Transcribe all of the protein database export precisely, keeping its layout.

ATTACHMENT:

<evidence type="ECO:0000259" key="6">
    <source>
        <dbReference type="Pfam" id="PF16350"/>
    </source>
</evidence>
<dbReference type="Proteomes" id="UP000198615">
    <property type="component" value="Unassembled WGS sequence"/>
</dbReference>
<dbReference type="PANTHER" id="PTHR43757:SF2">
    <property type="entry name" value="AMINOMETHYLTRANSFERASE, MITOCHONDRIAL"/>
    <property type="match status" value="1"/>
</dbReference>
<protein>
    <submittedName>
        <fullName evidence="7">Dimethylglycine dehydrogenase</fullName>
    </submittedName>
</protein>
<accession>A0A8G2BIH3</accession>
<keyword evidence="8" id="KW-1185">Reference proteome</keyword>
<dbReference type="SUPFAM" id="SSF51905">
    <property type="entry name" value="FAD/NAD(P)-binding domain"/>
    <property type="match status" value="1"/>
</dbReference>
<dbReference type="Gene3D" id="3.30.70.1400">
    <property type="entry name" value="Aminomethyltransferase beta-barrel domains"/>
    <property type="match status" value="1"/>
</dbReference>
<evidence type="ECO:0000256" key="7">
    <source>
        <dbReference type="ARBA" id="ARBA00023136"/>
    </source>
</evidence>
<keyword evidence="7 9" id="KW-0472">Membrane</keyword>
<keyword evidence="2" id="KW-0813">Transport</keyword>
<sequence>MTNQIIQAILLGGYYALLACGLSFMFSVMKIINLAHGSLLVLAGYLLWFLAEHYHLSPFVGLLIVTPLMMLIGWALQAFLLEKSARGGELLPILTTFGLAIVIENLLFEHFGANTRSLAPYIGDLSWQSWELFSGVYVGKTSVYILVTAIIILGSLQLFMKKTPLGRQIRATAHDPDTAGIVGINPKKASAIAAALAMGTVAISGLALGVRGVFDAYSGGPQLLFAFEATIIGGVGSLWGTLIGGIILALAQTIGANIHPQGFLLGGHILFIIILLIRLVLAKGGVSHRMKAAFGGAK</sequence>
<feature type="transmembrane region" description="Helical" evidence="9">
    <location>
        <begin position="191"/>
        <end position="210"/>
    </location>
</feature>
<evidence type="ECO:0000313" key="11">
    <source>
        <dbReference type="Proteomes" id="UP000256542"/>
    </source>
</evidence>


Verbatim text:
<evidence type="ECO:0000259" key="6">
    <source>
        <dbReference type="Pfam" id="PF16350"/>
    </source>
</evidence>
<dbReference type="Proteomes" id="UP000198615">
    <property type="component" value="Unassembled WGS sequence"/>
</dbReference>
<dbReference type="PANTHER" id="PTHR43757:SF2">
    <property type="entry name" value="AMINOMETHYLTRANSFERASE, MITOCHONDRIAL"/>
    <property type="match status" value="1"/>
</dbReference>
<protein>
    <submittedName>
        <fullName evidence="7">Dimethylglycine dehydrogenase</fullName>
    </submittedName>
</protein>
<accession>A0A8G2BIH3</accession>
<keyword evidence="8" id="KW-1185">Reference proteome</keyword>
<dbReference type="SUPFAM" id="SSF51905">
    <property type="entry name" value="FAD/NAD(P)-binding domain"/>
    <property type="match status" value="1"/>
</dbReference>
<dbReference type="Gene3D" id="3.30.70.1400">
    <property type="entry name" value="Aminomethyltransferase beta-barrel domains"/>
    <property type="match status" value="1"/>
</dbReference>
<evidence type="ECO:0000256" key="7">
    <source>
        <dbReference type="ARBA" id="ARBA00023136"/>
    </source>
</evidence>
<keyword evidence="7 9" id="KW-0472">Membrane</keyword>
<keyword evidence="2" id="KW-0813">Transport</keyword>
<sequence>MTNQIIQAILLGGYYALLACGLSFMFSVMKIINLAHGSLLVLAGYLLWFLAEHYHLSPFVGLLIVTPLMMLIGWALQAFLLEKSARGGELLPILTTFGLAIVIENLLFEHFGANTRSLAPYIGDLSWQSWELFSGVYVGKTSVYILVTAIIILGSLQLFMKKTPLGRQIRATAHDPDTAGIVGINPKKASAIAAALAMGTVAISGLALGVRGVFDAYSGGPQLLFAFEATIIGGVGSLWGTLIGGIILALAQTIGANIHPQGFLLGGHILFIIILLIRLVLAKGGVSHRMKAAFGGAK</sequence>
<feature type="transmembrane region" description="Helical" evidence="9">
    <location>
        <begin position="191"/>
        <end position="210"/>
    </location>
</feature>
<evidence type="ECO:0000313" key="11">
    <source>
        <dbReference type="Proteomes" id="UP000256542"/>
    </source>
</evidence>